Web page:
Coalition Slams DHS Plans To Demand Social Media Passwords

from the isn't-that-a-cfaa-violation? dept

Starting last summer, we noted that the Department of Homeland Security had quietly tested the waters to expand the information it requested of travelers entering the United States, to "optionally" include social media handles. By December it was officially in place. And then, just days into the new administration, the idea was floated to expand this program even further to demand passwords to social media accounts.

In other words: that escalated quickly. We went from "hey, maybe we could ask people to volunteer what their social media profiles are" to "hey, let's demand all social media accounts, including passwords" in, like, six months.

In response, a ton of human rights and civil liberties organizations have posted an open letter condemning this dangerous plan.

This proposal would enable border officials to invade people’s privacy by examining years of private emails, texts, and messages. It would expose travelers and everyone in their social networks, including potentially millions of U.S. citizens, to excessive, unjustified scrutiny. And it would discourage people from using online services or taking their devices with them while traveling, and would discourage travel for business, tourism, and journalism.

Demands from U.S. border officials for passwords to social media accounts will also set a precedent that may ultimately affect all travelers around the world. This demand is likely to be mirrored by foreign governments, which will demand passwords from U.S. citizens when they seek entry to foreign countries. This would compromise U.S. economic security, cybersecurity, and national security, as well as damage the U.S.’s relationships with foreign governments and their citizenry.

Policies to demand passwords as a condition of travel, as well as more general efforts to force individuals to disclose their online activity, including potentially years’ worth of private and public communications, create an intense chilling effect on individuals. Freedom of expression and press rights, access to information, rights of association, and religious liberty are all put at risk by these policies.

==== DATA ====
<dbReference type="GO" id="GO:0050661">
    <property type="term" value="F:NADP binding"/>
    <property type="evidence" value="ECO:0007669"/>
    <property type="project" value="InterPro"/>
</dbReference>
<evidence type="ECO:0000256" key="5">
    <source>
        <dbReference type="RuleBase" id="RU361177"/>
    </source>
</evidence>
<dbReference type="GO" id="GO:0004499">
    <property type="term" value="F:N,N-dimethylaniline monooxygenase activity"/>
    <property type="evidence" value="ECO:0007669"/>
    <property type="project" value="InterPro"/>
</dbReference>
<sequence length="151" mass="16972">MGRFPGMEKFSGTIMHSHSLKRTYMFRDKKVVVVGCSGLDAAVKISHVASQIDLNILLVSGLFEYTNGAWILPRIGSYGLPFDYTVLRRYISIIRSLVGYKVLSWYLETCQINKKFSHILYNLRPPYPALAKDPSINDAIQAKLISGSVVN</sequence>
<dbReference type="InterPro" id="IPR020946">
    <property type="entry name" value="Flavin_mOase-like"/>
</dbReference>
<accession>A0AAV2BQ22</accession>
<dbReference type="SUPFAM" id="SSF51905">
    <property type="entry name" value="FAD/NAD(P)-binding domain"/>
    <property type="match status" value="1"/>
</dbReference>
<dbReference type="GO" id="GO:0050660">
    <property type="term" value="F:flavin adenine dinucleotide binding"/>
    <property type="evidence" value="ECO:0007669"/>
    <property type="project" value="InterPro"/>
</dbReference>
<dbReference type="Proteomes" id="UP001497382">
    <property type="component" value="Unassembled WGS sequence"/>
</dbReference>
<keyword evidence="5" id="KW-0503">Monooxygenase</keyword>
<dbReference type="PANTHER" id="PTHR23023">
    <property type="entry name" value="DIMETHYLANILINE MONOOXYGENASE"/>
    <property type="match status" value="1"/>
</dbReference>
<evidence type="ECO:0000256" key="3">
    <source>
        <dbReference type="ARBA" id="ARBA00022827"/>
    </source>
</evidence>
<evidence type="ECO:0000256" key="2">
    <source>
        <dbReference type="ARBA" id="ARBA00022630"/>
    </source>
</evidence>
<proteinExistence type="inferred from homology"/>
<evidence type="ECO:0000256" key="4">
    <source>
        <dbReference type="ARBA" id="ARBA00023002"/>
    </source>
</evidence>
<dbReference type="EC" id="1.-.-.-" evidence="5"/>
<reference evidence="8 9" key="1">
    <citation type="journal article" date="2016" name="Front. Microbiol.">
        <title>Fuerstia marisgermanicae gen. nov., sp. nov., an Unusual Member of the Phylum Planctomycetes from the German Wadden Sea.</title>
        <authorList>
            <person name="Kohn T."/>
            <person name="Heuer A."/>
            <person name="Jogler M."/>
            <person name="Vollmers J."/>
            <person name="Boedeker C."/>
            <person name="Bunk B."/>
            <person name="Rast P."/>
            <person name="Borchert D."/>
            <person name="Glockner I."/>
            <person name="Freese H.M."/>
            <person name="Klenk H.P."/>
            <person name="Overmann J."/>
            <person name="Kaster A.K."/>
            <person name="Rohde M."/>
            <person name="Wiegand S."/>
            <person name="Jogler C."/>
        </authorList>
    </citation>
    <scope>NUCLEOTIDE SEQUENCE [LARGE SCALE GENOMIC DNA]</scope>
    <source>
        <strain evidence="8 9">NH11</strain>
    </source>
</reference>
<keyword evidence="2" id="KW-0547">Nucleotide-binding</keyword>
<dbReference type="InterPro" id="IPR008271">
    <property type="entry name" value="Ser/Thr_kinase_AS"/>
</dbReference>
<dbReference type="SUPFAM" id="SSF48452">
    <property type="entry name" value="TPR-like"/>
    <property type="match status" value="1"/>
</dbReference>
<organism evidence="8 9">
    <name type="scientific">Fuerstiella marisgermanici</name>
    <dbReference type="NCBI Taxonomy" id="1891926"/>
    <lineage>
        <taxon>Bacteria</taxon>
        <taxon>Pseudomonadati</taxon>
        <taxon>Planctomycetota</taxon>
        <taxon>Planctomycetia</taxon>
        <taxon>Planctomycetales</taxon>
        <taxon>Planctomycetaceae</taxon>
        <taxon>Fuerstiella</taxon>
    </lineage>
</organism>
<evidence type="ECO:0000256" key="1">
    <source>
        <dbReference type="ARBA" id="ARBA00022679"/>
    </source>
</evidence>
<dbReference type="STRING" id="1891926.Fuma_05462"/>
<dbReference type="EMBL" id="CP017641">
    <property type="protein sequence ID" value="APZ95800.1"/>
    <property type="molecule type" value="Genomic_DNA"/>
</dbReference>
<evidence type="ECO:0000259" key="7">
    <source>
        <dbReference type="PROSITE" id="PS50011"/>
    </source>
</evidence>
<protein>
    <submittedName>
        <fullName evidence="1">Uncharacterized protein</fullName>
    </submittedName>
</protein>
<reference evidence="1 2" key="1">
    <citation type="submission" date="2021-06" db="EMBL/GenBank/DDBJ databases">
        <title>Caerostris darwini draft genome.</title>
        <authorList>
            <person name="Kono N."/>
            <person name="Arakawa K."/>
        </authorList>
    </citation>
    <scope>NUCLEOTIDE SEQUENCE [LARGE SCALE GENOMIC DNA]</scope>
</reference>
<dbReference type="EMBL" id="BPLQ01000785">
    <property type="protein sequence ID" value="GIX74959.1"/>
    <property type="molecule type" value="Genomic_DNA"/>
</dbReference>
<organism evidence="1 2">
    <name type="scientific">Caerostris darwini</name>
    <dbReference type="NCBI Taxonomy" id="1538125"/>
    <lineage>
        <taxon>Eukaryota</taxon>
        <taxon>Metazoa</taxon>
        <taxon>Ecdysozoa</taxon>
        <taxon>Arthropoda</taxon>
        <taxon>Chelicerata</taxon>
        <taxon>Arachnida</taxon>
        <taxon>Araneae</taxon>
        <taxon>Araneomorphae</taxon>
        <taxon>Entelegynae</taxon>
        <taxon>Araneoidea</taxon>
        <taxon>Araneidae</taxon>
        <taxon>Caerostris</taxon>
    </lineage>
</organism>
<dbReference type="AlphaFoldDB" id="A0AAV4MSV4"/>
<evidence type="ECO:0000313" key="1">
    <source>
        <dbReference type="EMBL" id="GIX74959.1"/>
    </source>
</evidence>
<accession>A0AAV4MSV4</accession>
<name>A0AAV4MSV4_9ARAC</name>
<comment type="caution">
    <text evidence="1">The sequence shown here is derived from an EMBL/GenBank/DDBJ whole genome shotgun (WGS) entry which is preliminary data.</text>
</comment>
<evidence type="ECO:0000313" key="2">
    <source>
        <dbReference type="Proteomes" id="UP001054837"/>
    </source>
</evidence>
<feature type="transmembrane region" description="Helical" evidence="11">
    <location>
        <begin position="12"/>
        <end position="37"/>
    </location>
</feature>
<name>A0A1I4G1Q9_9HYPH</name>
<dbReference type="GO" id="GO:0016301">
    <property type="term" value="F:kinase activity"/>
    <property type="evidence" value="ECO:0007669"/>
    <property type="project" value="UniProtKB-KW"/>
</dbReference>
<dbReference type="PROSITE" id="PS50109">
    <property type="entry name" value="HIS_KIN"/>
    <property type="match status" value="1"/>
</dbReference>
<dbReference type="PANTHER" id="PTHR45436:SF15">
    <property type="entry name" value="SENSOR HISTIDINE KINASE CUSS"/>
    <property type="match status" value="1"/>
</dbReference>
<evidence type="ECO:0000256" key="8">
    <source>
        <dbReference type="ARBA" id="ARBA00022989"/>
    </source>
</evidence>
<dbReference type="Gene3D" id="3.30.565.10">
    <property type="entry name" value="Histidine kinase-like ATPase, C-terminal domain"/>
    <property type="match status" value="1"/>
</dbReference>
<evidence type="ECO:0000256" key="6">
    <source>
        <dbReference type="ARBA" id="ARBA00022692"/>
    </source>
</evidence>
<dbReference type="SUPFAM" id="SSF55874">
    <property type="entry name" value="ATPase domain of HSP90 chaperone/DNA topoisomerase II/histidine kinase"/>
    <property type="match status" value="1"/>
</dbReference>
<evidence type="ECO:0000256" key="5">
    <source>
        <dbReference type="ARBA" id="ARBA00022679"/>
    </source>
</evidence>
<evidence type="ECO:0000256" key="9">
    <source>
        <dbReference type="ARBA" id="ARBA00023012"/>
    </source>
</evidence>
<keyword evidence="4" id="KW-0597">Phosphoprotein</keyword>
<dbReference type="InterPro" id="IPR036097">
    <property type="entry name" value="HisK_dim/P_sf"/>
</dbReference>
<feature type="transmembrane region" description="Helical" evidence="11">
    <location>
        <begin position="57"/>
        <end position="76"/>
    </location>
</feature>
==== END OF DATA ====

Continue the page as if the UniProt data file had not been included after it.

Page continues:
The first rule of online security is simple: Do not share your passwords. No government agency should undermine security, privacy, and other rights with a blanket policy of demanding passwords from individuals.

There are lots of reasons why the proposal is bad -- but the security one is probably the biggest. People should never share passwords with anyone, but most especially foreign governments who have no interest in protecting them. And the letter is accurate that this will just encourage other countries to do this back to Americans (and others) and create a massive security nightmare. And that doesn't even touch on the chilling effects created by such promised surveillance.

Of course, one hopes that this kind of insane policy will get people to recognize that passwords suck as a security system. At the very least, it should encourage people to use multifactor authentication that can't just be handed over to some random border control person demanding your passwords. But that's no excuse for DHS going down this path in the first place. It's a bad proposal that won't help DHS protect us, but will cause tremendous harm and create serious security problems.


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  1. icon
    orbitalinsertion (profile), 23 Feb 2017 @ 10:18am

    Re: Re:

    While I appreciate and understand all your pointers regarding this, most people simply are not prepared to deal with them. The only "active" social media account i do have is a "dummy" already, but honestly i don't want to delete my chat logs. As for email, i have never used Hotmail or any of its later names under MS, and I use an email client, and don't leave things parked on servers.

    Mitigation against an omnipresent totalitarian regime is nice, and honestly, if i were doing anything the gov was actually interested in, i wouldn't use most services and have everything dummy accounts linked to burner devices and never use them near my networks. And sure i can nuke and pave hard drives, but that is a huge pain, especially for most.

    The thing is, we'd rather fight this ridiculous government intrusion than have to adopt measures that we surely would if necessary. (And in some ways, it has been necessary for some people for many years already.)

    It's great advice, and i and many others have given similar advice, especially in IT fora. But here you are kind of mostly preaching to people who already know, and are more interested in dealing with the faulty system than how to avoid having your private or business info and intimate conversations pawed over my officious morons. At least in this venue.

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